In my talk next week I will be exploring the ways that physical boundaries, notably of time and place, have deeply influenced how we go about the process of education. Almost all of our pedagogies are predicated on the assumption that a number of people need to gather in a particular place at a particular time, with associated structures, rules and processes to support that. Teachers are a scarce resource, classrooms are rival goods, and schedules matter. So we invented classes, courses, timetables, and methods of managing them. This in turn inevitably demands that people learn things they don't need to learn, that they may be unable or unwilling to learn, at times that may not suit them, under conditions that greatly restrict their autonomy. All in all, despite good support for relatedness, this is terrible for motivation, and it crowds out almost all the great benefits that are reported on in the Pew study. One-to-one learning works much better because it largely avoids those constraints but is, for all but a few, economically unviable. Voluntary attendance to learning activities when needed (much of what is reported on in the study) is also good, but not well catered for in our educational systems that need to adopt tight schedules and lack much flexibility. Thus, much of our pedagogical practice and almost all of our educational system is designed to overcome or reduce the demotivating side-effects of simple physics. All too often, and all too often institutionalized, the solution is to fall back on primitive behaviourist models of motivation that do a great deal more harm than good. Such physics seldom if ever applies online, where boundaries are inherently fuzzy, metaphorical, fluid and malleable. However, most of us still adopt substantially the same pedagogies and we pointlessly (or worse) attempt to fit our teaching into systems that were designed for and with different boundaries. We even build tools like learning management systems that embody them, saving them from exinction and perhaps even magnifying them (it's often easier to see what is going on in a live classroom than within the confines of an LMS). And, having done so, we cement the demotivational effects by controlling learners through grades and certificates, rewarding and punishing with Skinnerian efficiency. It's no surprise that, when you take such things away, MOOC completion rates, though improving thanks mainly to better self-selection and increasing use of real reward and punishment through more recognized credentials (often becoming significantly less open in the process), average no more than 15%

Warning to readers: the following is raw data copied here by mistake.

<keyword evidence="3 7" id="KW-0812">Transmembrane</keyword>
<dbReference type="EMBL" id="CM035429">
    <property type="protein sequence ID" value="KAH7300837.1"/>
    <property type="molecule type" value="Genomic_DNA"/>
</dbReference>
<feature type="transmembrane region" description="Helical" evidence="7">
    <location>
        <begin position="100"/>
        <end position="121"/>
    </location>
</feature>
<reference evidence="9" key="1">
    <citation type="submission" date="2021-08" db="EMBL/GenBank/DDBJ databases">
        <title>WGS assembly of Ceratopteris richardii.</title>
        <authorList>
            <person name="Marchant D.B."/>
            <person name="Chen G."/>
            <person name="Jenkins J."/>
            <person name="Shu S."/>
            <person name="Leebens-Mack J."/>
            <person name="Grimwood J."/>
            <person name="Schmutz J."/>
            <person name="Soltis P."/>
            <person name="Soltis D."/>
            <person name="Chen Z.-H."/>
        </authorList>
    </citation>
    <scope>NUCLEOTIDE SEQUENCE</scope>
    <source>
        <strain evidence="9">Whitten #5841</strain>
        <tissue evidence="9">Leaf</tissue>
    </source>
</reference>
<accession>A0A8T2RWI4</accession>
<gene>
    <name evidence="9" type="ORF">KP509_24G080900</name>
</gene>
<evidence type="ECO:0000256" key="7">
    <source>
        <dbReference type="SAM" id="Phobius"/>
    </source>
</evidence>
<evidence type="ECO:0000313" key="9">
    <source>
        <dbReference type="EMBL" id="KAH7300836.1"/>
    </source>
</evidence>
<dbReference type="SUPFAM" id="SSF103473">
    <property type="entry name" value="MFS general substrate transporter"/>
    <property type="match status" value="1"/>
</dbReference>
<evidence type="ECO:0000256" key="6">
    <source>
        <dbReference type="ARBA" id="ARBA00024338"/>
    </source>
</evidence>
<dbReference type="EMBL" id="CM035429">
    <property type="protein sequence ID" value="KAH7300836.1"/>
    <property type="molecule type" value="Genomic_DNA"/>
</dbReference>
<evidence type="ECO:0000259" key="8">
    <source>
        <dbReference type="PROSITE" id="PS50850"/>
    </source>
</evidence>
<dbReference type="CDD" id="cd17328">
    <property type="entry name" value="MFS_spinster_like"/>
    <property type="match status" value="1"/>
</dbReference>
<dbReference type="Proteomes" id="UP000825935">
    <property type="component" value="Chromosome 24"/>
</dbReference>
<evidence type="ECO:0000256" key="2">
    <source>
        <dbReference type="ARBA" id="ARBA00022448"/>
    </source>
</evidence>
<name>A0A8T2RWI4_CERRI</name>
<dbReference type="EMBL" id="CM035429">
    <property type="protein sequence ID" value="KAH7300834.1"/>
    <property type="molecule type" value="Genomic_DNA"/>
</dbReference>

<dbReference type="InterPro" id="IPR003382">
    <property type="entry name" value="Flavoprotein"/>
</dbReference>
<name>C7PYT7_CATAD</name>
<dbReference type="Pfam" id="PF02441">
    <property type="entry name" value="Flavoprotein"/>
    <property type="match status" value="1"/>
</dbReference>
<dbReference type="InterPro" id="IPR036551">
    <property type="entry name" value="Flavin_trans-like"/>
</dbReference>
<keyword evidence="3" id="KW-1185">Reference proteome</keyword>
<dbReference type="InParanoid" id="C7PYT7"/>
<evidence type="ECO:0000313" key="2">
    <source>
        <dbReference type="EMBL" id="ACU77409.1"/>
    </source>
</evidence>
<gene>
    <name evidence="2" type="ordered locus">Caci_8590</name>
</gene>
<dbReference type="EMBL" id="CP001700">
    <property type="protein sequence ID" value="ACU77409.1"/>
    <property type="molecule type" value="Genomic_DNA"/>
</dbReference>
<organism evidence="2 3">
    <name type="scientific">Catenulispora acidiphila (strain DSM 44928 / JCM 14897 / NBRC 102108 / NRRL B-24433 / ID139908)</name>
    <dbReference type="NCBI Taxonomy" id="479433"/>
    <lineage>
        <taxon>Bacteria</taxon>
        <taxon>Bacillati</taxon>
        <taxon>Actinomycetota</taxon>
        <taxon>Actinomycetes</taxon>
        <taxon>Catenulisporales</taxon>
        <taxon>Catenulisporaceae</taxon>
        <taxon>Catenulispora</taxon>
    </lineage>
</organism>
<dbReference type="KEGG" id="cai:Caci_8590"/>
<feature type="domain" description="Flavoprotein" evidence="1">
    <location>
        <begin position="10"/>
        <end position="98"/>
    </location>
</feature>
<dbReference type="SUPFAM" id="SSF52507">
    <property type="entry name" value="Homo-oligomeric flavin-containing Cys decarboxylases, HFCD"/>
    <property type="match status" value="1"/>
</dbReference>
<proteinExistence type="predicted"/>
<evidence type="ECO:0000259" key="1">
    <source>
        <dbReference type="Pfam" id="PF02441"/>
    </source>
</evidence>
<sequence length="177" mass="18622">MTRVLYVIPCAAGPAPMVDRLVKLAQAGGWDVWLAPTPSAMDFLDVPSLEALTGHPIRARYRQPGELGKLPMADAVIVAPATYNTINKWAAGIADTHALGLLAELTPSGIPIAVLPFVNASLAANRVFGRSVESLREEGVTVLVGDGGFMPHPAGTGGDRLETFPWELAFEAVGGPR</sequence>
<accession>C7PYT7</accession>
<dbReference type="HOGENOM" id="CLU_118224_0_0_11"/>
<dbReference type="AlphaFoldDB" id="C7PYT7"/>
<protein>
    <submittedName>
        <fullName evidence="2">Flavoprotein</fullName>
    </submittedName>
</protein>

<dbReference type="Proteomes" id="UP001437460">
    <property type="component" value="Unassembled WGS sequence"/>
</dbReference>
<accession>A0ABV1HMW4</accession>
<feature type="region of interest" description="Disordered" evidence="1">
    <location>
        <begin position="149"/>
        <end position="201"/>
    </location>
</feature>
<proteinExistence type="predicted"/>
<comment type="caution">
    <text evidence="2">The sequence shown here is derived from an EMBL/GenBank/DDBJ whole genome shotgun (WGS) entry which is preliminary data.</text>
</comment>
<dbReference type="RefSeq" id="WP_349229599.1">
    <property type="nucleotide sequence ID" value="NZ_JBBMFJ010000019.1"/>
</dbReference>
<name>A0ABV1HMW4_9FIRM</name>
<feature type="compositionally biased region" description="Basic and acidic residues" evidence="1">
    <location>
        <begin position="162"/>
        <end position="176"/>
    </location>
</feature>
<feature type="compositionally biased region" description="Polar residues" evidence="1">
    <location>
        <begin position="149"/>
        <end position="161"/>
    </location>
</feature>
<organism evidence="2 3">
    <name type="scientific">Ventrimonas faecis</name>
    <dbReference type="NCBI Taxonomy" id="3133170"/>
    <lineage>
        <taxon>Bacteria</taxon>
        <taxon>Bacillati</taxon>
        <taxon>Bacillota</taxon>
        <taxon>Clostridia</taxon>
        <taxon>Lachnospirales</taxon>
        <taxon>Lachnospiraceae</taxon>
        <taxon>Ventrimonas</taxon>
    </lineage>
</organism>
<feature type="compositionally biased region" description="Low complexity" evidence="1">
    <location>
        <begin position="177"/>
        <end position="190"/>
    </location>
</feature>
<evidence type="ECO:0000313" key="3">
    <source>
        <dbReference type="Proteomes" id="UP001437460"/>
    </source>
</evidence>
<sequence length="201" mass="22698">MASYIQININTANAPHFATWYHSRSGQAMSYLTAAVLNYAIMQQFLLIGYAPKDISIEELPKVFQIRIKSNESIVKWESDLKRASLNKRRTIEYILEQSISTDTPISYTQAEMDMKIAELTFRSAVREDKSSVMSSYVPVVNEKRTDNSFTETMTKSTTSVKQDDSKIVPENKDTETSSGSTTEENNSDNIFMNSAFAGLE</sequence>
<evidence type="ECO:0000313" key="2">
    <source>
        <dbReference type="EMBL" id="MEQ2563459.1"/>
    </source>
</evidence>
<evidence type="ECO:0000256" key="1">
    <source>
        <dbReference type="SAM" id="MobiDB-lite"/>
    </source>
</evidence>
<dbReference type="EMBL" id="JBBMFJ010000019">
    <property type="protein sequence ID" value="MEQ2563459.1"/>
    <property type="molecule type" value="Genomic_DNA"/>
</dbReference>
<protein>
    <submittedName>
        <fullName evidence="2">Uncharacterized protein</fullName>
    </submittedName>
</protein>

Shifting boundaries and open spaces
Though online boundaries are different, there are lessons to be drawn from the built environment. I am incredibly lucky to live in Vancouver, where public art, information and hey-wow architecture and design is everywhere to be seen. It is hard to look anywhere without being informed, delighted or provoked in useful ways, from the shapes of leaves immortalized on the sidewalks to street art and poetry on the walls. Our cognition is fundamentally distributed, and the richness of the spaces around us, virtual or physical, contributes considerably to how and what we know, as well as our values and behaviours. Even simple separation of space can make a huge difference. It took a while after coming here to realize what was the main difference between schools here and in the UK: fences. In the UK, a school is normally enclosed by tall fences that both keep people out and keep children in. Around the school along the sea wall from me there are no such barriers, and children play at break-time in the parks and playgrounds outside. It's still very safe - many eyes see to that, as well as a culture of trust - but it makes all the difference in the world to the meaning of the space, especially to the children but also to the community around them. Such little things make big differences. Part of the value of that is, again, diversity: being exposed to different stimuli and people is always a good thing, and another of Vancouver's immense strengths. The area around the school is a wonderful mix of expensive luxury waterfront property and cheap but attractive and well cared-for community housing: unless you happen to know that red roofs signify community housing, you would be very unlikely to spot the difference. Messing with boundaries and celebrating diversity is, of course, a big part of the thinking behind the Landing. It's a space where boundaries are deliberately softened, where learning can be visible and shared, but which is still safe and where everyone is accountable. Simply opening up the space is enough to bring about greater and different learning, and a different attitude towards it.